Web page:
A previous reader commented:
Why do people feel trapped? What if their situation doesn’t allow them to escape? What are the consequences of having a mid-life crises and not resolving the problem? Take “It’s a Wonderful Life”. I think the main character can potentially go into a mid-life crises when one day he wakes up realizing that he didn’t go to college and explore the world like he always dream of. Now, he has family business, a wife, and kids. What then? He can’t leave everything to pursue his dream. Another example: A man married young, has 4 kids, and then his wife left him to pursue her career. He is taking care of the 4 kids; he can’t pursue his own life and do what he wants. At 50, he is bursting out of his mind, not wanting people telling him what to do, but he can’t run. He has his kids to care for. Every day, his own personal time is when he goes to the bathroom.
It’s about not looking at ones situation as black or white, success or failure. If one looks at oneself through the black or white lens then it is or it isn’t. This requires immediate change and life doesn’t take kindly to immediate change. It’s smarter instead to bank toward the future with a steady working plan that is driven by intent. It’s also empowering to raise up others as you go. Through teaching skills and role modeling, that man you mentioned with 4 kids is building a team that will help him in the long run towards achieving his goals. You are focusing on one point and ignoring the potential big picture. You are looking at this situation as having only two possible outcomes: either sacrifice to the kids or lose the kids. If one applies life skills to the situation, some very different outcomes are possible. Sure, it sucks that he has been left with the whole shebang but it isn’t the end of his or their story. If he learns to grow with them, over time he will be successful. If he pits them against him he will lose. Escape, as you put it, is a bad way of looking at it. There is no violation of safety, as with an abusive relationship, that would necessitate an escape. There’s just a single dad with four kids and a lot of problems to solve.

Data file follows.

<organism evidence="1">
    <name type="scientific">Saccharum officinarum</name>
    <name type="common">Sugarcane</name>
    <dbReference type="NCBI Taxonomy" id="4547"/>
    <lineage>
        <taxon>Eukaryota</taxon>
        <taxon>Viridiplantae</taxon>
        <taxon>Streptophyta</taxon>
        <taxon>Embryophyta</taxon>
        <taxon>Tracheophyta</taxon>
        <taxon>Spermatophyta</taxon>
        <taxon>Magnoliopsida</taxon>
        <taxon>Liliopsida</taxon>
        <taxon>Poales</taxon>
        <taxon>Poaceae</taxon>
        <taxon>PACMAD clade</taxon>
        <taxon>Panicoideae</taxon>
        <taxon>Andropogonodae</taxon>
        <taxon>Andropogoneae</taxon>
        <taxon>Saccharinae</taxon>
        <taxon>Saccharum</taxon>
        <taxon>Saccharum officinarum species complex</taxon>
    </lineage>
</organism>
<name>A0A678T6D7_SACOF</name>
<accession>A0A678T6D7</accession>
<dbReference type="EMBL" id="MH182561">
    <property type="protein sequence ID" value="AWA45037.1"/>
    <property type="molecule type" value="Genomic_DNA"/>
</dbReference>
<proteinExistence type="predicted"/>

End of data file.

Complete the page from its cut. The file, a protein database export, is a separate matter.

If we consider the scenario of a person who is “trapped” in a bad relationship, remember that most people don’t have the skills to actually have a healthy relationship from the get go, thus it wouldn’t really be any different if they managed to “escape” anyway. They’d probably go through endless SSDD (same shit different day), just with someone new.
If one wants to go to college or change ones station in life, it is never too late. Just remember that real change takes time; don’t expect instant gratification or immediate results. It might suck for a long time but what else are you doing?
Why do people feel trapped? Quite honestly, that’s because often they get what they wished for.
Dr. Brilliant Cliché
Granny Dr adds-
People will constantly trot out a list of excuses as to why they are “trapped” but they are always looking at their situation like spoiled Americans. Any Buddhist knows that the doors to escape are within.
When a bone is broken and it mends, it is stronger at the mended spot than ever before. Those experiences which seem like disasters to us at the time are also our greatest opportunities to learn and grow.
And we come out stronger in the end- if we can stop feeling sorry for ourselves and just get on with it. Life is what happens. If you can’t deal, and you can’t get out of the game, you’d better, as Dr. Brilliant often advises, learn some new skills.
I Agree and remember suicide is never a viable option.
Dr. Brilliant Cliché